• Journaling: writing things down anchors attention and decision making
  • Deep breathing: reset through square breathing
  • Exercise: decreases anxiety and improves working memory

Metacognitive strategies: analyzing barriers and their accompanying strategies

A graphic animation on how to do box breathing.

Frequently Asked Questions

Have questions? Get in touch or look at the FAQ section.

Learn more about your personal journey with our Executive Dysfunction Test in the FAQ section.

Have more question in mind? Get In Touch with me.

  • What is an Executive Dysfunction Test?

    Executive dysfunction tests are therapeutic assessments that can be used to measure executive functioning, which refers to cognitive processes in the brain that impact goal-directed behavior and higher mental activity. They are designed to measure executive control issues, such as organization, planning, self-monitoring, problem solving and time management skills. Through executive dysfunction tests, our coaches can gain an understanding of one’s level of executive functioning and then apply various behavioral interventions to improve executive control functions in individuals. The results of executive functioning tests are often used in combination with other assessments to best determine a patient’s individualized needs and create tailored treatment plans accordingly.

  • How do I take the Executive Dysfunction Test?

    Taking an executive dysfunction test is an important part of diagnosing executive functioning issues. In general, executive function tests assess cognitive skills and abilities like working memory, problem solving, planning, and attention. An executive dysfunction test typically includes activities that require a person to use executive cognitive abilities. These may include tests such as making detailed plans to complete a task in a certain amount of time, or tasks that require sustained attention with increasing levels of difficulty. Our coaches will then review the results to identify any areas where executive dysfunction may be present. Taking executive dysfunction tests can help shed light on personal challenges with executive functioning and lead individuals to the resources they need to succeed.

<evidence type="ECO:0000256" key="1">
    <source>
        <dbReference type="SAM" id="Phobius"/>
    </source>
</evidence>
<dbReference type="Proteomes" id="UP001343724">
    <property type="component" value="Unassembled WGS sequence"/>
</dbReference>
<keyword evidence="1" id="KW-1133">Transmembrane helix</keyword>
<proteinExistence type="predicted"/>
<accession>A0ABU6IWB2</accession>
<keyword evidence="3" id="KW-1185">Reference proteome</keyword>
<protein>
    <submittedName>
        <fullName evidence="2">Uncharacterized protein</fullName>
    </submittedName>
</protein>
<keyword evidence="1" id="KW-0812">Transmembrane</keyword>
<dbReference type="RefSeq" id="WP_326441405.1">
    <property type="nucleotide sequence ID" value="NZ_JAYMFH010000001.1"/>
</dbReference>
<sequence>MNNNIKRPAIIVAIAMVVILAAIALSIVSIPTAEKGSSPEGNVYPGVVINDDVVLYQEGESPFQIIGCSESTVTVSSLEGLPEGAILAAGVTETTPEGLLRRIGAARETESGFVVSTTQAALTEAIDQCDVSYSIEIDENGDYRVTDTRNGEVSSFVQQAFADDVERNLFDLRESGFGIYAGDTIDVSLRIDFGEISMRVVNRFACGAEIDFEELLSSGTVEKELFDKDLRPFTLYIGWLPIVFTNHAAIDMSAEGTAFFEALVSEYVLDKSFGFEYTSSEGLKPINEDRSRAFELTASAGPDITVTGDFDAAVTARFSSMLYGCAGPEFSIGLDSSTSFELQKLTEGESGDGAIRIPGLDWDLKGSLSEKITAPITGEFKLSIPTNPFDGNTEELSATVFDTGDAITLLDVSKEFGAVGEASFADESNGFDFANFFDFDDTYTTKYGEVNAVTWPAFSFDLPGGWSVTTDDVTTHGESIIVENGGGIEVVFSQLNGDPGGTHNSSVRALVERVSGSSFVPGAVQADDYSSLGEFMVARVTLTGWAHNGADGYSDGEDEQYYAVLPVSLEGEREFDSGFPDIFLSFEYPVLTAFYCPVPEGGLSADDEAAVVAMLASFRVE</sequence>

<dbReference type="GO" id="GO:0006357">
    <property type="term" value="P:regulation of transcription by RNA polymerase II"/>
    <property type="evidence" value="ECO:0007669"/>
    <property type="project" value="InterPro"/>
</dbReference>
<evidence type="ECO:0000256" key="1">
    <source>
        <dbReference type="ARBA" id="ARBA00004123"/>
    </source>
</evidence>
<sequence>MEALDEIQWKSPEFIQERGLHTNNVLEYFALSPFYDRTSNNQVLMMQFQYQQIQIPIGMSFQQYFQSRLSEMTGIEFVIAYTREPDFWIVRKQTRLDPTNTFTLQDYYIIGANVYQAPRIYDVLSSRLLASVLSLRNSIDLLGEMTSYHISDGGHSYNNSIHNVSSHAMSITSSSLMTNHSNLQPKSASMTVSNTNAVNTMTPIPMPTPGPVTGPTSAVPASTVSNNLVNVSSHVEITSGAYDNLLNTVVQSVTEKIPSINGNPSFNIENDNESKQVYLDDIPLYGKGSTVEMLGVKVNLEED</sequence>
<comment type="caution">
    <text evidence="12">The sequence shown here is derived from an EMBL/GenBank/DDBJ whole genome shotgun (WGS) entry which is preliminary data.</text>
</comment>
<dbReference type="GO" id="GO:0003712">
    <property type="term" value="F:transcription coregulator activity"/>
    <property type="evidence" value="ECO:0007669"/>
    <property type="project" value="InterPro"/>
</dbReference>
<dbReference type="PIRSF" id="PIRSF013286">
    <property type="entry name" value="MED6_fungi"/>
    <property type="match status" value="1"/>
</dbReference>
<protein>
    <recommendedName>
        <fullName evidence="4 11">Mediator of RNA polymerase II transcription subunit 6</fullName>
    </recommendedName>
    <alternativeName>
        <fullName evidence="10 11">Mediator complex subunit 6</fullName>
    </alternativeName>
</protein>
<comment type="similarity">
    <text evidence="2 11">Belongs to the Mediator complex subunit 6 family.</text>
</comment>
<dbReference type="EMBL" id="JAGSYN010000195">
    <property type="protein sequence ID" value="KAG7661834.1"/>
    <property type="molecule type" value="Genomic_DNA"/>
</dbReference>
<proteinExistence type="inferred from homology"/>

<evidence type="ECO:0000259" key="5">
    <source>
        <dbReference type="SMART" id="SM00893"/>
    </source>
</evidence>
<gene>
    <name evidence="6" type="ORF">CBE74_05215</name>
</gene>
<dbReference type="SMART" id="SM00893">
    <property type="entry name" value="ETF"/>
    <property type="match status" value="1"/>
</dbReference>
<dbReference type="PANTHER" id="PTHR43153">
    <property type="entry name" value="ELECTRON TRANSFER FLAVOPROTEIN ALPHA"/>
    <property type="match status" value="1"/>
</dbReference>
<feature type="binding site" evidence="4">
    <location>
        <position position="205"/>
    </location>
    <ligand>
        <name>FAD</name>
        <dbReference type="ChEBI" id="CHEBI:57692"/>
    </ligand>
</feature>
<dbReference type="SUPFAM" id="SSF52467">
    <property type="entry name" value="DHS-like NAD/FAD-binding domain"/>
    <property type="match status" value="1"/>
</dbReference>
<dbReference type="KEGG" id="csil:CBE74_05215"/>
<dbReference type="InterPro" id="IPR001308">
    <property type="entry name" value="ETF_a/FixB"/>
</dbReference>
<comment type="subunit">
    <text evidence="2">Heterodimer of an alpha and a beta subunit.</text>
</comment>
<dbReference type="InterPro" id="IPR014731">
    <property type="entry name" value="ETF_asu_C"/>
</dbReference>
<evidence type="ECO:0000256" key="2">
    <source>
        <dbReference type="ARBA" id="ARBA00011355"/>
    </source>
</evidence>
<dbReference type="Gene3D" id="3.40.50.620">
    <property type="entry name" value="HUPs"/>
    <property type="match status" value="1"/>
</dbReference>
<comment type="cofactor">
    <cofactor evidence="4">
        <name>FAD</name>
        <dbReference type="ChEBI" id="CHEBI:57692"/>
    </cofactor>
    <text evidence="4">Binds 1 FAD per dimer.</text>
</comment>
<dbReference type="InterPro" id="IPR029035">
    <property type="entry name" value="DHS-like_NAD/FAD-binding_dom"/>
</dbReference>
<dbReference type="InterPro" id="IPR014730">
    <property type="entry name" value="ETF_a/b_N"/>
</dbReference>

• How do I interpret my Executive Dysfunction Test results?

    Interpreting executive dysfunction test results can be tricky as executive function is characterized by a variety of complex behaviors. Depending on the executive functions being assessed, the results may be gathered using task performance or self-report measures. Our experienced EEC coaches will interpret the data to identify any executive functioning deficits which could impact daily functioning and communication. Results from executive dysfunction tests are important to provide targeted support for the individual to improve their executive functioning skills. With a better understanding of executive dysfunction, aimed interventions can be created to address impairments and help individuals reach their highest potential.